Crazy Cold War Recipes

Given the strong-arm tactics of Russian President Vladimir Putin, some observers expect a return of the Cold War. If that prediction proves true, maybe the new Cold War will bring back some of the kitschy old recipes below, found in vintage cookbooks. Predictably, they emphasize canned veggies and preserved meats—perfect fare for bomb-shelter dining.

Best casserole: Frankfurter Crown

What can't you do with a hotdog? This recipe card, printed by Curtis Publications in 1973, combines American's favorite encased meat with green beans, potatoes, and bacon in a hot dish. The card suggests you serve it with coleslaw and rhubarb.

3 slices bacon
1 cup chopped onion
1 can cream of chicken soup
1 cup milk
3 cups sliced cooked potatoes
1 cup cooked cut green beans
1 pound frankfurters

Cook everything but the wieners and mix to form a filling. Then dump it into a casserole dish ingeniously lined with vertically stacked frankfurter halves. Serve with a straight face.

Best Chinese recipe that contains nothing Asian whatsoever: Ham Ling Lo

The Cold War spread to Asia at about the same time as American cookbook editors began to feature "ethnic" dishes, including many with Chinese themes. But not all of them were very authentic, as this offering from Good Housekeeping's Casserole Book (1958) shows. Maybe the celery counts as Chinese? But where's the soy sauce, for crying out loud?

2 lb. pared white potatoes
2 12 oz. cans luncheon ham, grated
1 can pineapple slices
5 teaspoons cornstarch
1 cup minced green peppers
1 cup sliced celery

Layer ham with veggies, topping with pineapple, in a casserole dish. Bake for 45 minutes or until the smell drives your company screaming from the house.

Best dish for a Tupperware™ party: Sandwich Loaf

sandwich-loaf.jpg Not since the "˜70s has it been fashionable to combine mayonnaise, cream cheese, and sour cream in a single dish. Add white bread and you've got the makings for an impressive sandwich-cake on which you can draw faces or special messages with mustard. Serves at least 15 people, not including the dozens who suddenly remember they're not hungry.

4 hard-boiled eggs
1 cup mayonnaise
2 tablespoons chopped pimentos
1-pound can salmon
1 tablespoon lemon juice
2 pounds cream cheese
1 cup sour cream
Small can chopped olives
2 tablespoons minced scallions
2 tablespoons minced celery
1 tablespoon minced onion
2 tablespoon walnuts
1 loaf white bread, crust removed and cut into five horizontal layers

Combine salmon with mayonnaise, eggs, lemon juice, olives, pimentos, etc. Spread this concoction between the layers of bread as you would a sandwich filling. Finish by "frosting" the outside of the loaf with cream cheese. Slice vertically with a bread knife while suppressing your gag reflex.

Chris Weber is an occasional contributor to mentalfloss.com.

Keep Your Cat Busy With a Board Game That Doubles as a Scratch Pad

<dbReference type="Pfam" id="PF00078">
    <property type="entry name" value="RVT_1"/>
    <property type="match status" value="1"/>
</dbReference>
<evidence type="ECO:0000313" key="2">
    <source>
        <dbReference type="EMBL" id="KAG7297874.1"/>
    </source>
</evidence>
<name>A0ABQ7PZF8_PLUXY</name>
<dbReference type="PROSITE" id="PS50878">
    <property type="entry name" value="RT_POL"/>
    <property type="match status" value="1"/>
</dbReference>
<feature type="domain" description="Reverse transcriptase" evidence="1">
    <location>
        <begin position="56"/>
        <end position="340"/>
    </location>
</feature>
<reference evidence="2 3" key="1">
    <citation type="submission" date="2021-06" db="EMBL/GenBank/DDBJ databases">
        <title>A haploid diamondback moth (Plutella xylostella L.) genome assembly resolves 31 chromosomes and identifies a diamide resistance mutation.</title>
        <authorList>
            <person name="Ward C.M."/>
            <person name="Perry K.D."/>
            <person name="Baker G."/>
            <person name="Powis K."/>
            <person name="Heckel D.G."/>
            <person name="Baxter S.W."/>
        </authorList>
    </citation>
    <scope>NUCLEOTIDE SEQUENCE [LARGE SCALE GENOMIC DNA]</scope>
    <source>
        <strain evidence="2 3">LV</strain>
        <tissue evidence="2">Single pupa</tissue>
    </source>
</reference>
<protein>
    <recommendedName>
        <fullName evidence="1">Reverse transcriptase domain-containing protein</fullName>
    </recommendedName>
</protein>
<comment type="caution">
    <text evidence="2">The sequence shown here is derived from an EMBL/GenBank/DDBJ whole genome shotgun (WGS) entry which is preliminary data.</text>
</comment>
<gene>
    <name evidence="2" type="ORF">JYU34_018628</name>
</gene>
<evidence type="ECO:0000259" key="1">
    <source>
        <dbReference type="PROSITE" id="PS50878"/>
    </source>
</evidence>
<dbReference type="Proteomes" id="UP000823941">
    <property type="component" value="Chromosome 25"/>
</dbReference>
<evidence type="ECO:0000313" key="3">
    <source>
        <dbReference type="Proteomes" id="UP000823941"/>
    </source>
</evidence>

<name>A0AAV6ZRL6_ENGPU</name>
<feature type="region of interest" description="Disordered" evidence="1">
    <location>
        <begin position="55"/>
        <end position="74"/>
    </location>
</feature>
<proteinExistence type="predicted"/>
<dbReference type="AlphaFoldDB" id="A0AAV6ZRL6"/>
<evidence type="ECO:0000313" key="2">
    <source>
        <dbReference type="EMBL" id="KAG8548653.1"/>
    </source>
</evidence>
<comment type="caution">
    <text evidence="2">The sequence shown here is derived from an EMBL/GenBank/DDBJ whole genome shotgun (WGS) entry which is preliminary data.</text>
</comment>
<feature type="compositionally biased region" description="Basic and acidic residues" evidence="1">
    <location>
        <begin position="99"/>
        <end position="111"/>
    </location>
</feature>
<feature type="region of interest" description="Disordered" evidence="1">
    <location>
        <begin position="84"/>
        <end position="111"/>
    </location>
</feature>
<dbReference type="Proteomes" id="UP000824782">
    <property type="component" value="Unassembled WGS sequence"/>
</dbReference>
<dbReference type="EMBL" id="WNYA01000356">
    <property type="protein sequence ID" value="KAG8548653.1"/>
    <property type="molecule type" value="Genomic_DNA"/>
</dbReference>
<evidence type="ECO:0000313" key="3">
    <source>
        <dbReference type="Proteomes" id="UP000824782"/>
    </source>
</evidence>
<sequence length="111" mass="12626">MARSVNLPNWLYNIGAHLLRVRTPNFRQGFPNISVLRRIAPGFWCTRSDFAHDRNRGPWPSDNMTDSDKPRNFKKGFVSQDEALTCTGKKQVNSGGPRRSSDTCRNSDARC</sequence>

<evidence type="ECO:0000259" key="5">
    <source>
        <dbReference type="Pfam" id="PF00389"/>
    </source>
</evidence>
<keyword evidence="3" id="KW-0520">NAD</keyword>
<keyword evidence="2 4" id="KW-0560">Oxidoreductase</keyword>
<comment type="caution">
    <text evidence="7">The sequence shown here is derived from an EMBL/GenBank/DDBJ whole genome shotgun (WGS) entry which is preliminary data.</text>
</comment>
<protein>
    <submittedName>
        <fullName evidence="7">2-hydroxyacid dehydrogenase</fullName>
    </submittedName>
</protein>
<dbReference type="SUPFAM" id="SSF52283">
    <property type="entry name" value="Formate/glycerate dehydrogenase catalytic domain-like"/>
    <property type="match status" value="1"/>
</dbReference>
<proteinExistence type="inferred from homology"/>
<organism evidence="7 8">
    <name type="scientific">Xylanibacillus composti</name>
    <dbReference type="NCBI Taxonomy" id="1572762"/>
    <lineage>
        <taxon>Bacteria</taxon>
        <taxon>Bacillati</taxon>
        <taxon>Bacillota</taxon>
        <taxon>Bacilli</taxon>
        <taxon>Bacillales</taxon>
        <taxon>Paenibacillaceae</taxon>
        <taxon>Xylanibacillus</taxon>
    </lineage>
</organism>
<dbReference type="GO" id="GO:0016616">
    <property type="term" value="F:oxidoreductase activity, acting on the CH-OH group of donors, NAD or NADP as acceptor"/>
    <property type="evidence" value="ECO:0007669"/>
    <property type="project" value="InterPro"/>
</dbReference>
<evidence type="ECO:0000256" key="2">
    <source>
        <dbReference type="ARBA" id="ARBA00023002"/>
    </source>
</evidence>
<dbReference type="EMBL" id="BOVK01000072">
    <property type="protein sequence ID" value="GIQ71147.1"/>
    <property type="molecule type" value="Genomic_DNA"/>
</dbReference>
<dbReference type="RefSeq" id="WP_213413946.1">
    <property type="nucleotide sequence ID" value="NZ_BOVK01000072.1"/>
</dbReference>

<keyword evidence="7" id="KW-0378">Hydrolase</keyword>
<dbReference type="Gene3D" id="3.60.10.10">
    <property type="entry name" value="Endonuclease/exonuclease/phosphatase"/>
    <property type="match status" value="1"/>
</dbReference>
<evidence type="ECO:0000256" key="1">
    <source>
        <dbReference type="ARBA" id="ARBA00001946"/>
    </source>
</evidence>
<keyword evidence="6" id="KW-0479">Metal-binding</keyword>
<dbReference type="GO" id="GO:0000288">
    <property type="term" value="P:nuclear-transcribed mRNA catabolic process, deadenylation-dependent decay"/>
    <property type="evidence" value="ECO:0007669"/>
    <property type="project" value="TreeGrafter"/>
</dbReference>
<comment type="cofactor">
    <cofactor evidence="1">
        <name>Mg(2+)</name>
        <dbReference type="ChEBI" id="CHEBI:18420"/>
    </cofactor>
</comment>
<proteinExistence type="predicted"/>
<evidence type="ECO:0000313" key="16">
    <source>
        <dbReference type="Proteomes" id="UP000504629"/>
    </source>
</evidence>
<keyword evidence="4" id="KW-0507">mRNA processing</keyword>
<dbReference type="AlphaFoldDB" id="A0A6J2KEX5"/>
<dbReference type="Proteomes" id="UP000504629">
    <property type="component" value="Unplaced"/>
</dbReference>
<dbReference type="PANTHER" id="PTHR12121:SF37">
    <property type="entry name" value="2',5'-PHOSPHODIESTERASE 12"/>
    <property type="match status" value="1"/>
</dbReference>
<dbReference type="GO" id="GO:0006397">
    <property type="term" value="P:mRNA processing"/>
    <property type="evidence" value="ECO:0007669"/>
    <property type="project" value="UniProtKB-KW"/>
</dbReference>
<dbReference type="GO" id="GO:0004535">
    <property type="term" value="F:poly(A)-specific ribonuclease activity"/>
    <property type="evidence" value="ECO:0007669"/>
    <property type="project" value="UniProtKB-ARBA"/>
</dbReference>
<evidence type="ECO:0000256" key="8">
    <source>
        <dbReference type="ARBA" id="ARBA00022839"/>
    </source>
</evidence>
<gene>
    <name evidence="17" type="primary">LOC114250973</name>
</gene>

Cheerble
Cheerble

No matter how much you love playing with your cat, waving a feather toy in front of its face can get monotonous after a while (for the both of you). To shake up playtime, the Cheerble three-in-one board game looks to provide your feline housemate with hours of hands-free entertainment.

Cheerble's board game, which is currently raising money on Kickstarter, is designed to keep even the most restless cats stimulated. The first component of the game is the electronic Cheerble ball, which rolls on its own when your cat touches it with their paw or nose—no remote control required. And on days when your cat is especially energetic, you can adjust the ball's settings to roll and bounce in a way that matches their stamina.

Cheerable cat toy on Kickstarter.
Cheerble

The Cheerble balls are meant to pair with the Cheerble game board, which consists of a box that has plenty of room for balls to roll around. The board is also covered on one side with a platform that has holes big enough for your cat to fit their paws through, so they can hunt the balls like a game of Whack-a-Mole. And if your cat ever loses interest in chasing the ball, the board also includes a built-in scratch pad and fluffy wand toy to slap around. A simplified version of the board game includes the scratch pad without the wand or hole maze, so you can tailor your purchase for your cat's interests.

Cheerble cat board game.
Cheerble

Since launching its campaign on Kickstarter on April 23, Cheerble has raised over $128,000, already blowing past its initial goal of $6416. You can back the Kickstarter today to claim a Cheerble product, with $32 getting you a ball and $58 getting you the board game. You can make your pledge here, with shipping estimated for July 2020.

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The Long, Fascinating History of Chocolate

Wikimedia Commons//Public Domain
Wikimedia Commons//Public Domain

Walk into just about any grocery or convenience store today and you're sure to find row upon row of chocolate in every imaginable form. While we have come to associate this sweet treat with companies like Hershey, chocolate has been a delicacy for centuries.

All chocolate comes from the cacao tree, which is native to the Americas, but is now grown around the world. Inside the tree’s fruits, or pods, you’ll find the cacao beans, which—once roasted and fermented—give chocolate its signature rich and complex flavor. While we don't know who first decided to turn cacao beans into chocolate, we certainly owe them an enormous debt of gratitude.

In this episode of Food History, we're digging into the history of chocolate—from its origins to the chocolate-fueled feud between J.S. Fry & Sons and Cadbury and much, much more. You can watch the full episode below.

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